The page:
In 2015, the New York Times added a column to its Sunday magazine called “Letter of Recommendation.” Each week, a writer makes their case for a place, person, object or experience they want to share with readers. The subject matter is extremely diverse—Uni-ball Signo UM-151 pens from Japan, arroyos, William Blake’s grave, attending movies alone—but always thought-provoking.
It made me wonder: What would I recommend if given the chance?
The options are myriad: fluffernutter sandwiches, the New York City subway system, scuba diving, but one experience is a standout, and that’s reading to a child. As the aunt of fourteen, I could make a case that I’ve read “Is Your Mama a Llama” more than some parents. When the kids were little, nothing made me happier than curling up on the sofa with a good book and a snuggly, curious audience. I loved watching their eyes widen with excitement at the turn of the page and their delight that things always turned out exactly as expected. Reading was a wonderful excuse to take a breather and share a few quiet minutes together. I highly recommend it.
What about you, Reds? What would be in your Letter of Recommendation?
RHYS BOWEN: What would I recommend more than anything for a healthy, happy life? Time with family and friends, sitting around a dinner table and laughing. Time in nature, wandering along the edge of the ocean, sandals in my hand, letting the waves wash over my toes and just letting my mind wander. And Ben and Jerry's Heath bar Crunch ice cream.
HALLIE EPHRON: Go for an early morning bird walk with birders. There's a whole world most of us miss. Here near Boston, the prime spot is Mt. Auburn Cemetery, prime time spring (now!).
And if you get seduced by the birds, put on your bucket list a trip to the Bosque del Apache National Wildlife Refuge in New Mexico, south of Albuquerque. Join other birders driving down before the summer sun rises and stand with them at the water's edge and wait. And wait. And as the sun starts to lighten the sky, the birds start to stir. Thousands of snow geese and sand hill cranes wake and start to rustle their wings. And then, as if a conductor has tapped his baton, the snow geese rise into the air. All of them. At once. Darkening the sky. They soar low, back and forth right over your head before heading off to the fields where they spend their day grazing before returning. It's breathtaking. Stay a little longer and watch the majestic sand hill cranes take flight in twos and fours. Stop on the way back to Albuquerque at the Owl Bar & Grill and treat yourself to a green chili cheeseburger.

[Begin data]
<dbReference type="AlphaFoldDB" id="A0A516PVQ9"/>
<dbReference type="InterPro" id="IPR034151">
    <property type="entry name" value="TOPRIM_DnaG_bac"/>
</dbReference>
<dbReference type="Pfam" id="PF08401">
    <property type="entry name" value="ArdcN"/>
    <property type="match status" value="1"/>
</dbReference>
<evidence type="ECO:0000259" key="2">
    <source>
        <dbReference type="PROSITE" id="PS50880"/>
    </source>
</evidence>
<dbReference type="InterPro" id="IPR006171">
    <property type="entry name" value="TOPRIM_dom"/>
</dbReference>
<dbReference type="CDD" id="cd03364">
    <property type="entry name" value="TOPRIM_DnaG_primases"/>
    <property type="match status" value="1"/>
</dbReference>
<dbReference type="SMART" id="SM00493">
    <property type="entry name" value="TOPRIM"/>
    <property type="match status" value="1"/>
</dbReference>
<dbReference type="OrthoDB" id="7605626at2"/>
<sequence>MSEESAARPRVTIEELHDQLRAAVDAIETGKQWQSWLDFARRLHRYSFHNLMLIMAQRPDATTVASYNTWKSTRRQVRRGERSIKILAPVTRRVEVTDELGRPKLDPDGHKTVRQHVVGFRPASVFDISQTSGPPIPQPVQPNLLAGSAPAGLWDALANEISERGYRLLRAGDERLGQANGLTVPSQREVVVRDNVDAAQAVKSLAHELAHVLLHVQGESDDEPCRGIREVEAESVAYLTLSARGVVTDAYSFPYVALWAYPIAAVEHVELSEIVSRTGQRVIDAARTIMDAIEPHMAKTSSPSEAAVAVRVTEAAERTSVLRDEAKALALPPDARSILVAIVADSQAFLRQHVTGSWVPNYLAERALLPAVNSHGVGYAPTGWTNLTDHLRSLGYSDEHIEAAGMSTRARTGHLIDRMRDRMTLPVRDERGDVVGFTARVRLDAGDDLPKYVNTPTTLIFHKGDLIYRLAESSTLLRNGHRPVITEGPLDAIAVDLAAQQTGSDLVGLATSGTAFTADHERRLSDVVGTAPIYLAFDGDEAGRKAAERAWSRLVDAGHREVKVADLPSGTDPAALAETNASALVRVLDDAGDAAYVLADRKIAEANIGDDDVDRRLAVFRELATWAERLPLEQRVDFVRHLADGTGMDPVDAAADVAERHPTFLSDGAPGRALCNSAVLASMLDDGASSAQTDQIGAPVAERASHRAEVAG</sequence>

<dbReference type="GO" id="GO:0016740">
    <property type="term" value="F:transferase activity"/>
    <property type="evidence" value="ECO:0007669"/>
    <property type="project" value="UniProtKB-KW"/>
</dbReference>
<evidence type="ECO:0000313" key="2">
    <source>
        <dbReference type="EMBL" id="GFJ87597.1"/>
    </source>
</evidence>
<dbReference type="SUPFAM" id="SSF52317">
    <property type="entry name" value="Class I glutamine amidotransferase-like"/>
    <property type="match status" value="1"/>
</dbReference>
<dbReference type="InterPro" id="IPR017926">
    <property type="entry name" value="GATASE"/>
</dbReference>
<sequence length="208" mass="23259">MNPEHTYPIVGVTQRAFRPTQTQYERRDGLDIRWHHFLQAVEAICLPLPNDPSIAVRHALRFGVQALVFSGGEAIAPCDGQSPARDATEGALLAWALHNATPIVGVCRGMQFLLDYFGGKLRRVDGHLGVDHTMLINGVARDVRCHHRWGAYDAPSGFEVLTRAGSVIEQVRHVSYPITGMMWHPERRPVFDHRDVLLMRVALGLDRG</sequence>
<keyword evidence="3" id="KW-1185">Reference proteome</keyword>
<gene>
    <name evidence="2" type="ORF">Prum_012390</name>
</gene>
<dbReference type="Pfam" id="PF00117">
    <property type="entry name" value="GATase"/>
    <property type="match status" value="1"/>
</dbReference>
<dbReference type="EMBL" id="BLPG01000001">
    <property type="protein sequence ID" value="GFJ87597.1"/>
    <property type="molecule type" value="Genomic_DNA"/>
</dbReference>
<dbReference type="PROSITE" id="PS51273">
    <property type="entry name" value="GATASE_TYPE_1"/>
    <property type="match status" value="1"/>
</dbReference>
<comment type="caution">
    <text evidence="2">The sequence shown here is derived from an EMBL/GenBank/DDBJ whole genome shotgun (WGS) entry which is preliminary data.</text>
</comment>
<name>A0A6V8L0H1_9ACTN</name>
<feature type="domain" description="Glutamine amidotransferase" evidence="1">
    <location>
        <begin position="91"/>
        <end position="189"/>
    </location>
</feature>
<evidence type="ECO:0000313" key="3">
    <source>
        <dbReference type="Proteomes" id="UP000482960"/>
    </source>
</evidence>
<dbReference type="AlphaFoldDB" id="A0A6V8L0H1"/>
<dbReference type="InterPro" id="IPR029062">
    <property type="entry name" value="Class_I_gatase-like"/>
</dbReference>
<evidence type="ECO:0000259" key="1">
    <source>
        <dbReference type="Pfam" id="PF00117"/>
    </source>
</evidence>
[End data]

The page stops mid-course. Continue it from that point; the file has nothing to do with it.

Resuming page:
Oh, and don't miss sunset at Zabriskie Point in Death Valley. No birds, but oh, the shadows.
DEBORAH CROMBIE: I'm going to go for a very small thing. It is glorious spring in Texas, and I have a flowerbed full of fresh mint. So on nice afternoons, I've been making a cup of fresh mint tea with a teaspoon of local honey, then sitting on my deck while I sip it. And just thinking. That quiet half hour makes the world seem a little more manageable.
LUCY BURDETTE: Wow, this is hard because it could be so many things! I'm going to say bike with your sister and the husbands through Provence near Coustellet until you reach a cute little town. There, order an éclair (vanilla custard filling with mocha icing) from the local patisserie. You will deserve every bite! http://www.provence-cycling-holidays.com/how_tours_work.html
HANK PHILLIPPI RYAN: I always look at the sky. Day and night. Jonathan will say--what are you looking at? And I say--just checking in. But a transporting experience? when we go to Nevis, we sit on the perfectly white beach, perfectly empty. I mean, not another person in sight, white sand, blue water. Then: the pelicans come. They fly parallel to the shore, skimming, looking down, watching for a fish. Then: Boom. They dive bomb, straight and fast and unerring and blam, into the water. Boom. They two seconds later, they're up with their fish. They gulp it down and twitch their little tail feathers in delight. We watch them for hours. They never miss. And: Pina coladas. Old-school, and foofy, but man. Delish.
JULIA SPENCER-FLEMING: I'm going to step away from beautiful and life-fulfilling experiences and recommend the two most practical purchases I know: an AAA membership and a subscription to Consumer Reports magazine. I can think of a few people who wouldn't benefit from Triple A - city dwellers who rarely drive, car owners with emergency roadside assistance on their insurance or from their dealer, or a driver whose father/brother/boyfriend owns a towing company. For the rest of us, being able to dial that number and know that someone competent will show up to charge the battery, tow the break-down, bring the gas or fix the tire is worth far more than the annual fee. Hint: a membership makes a great graduation gift.
Consumer Reports is a boring magazine that has invaluable information on anything and everything you might ever have to pay money for, and a few things you won't. Just in the past few months, I've used its well-organized online search function to research oven ranges, house paint, used cars, and vitamins. CR has been around since 1936 and continues as a nonprofit and ad-free. They go to what seems like ridiculous extremes to test consumer goods, and when they say a product is a 'Best Buy' or 'Top Rated,' you can rely on it.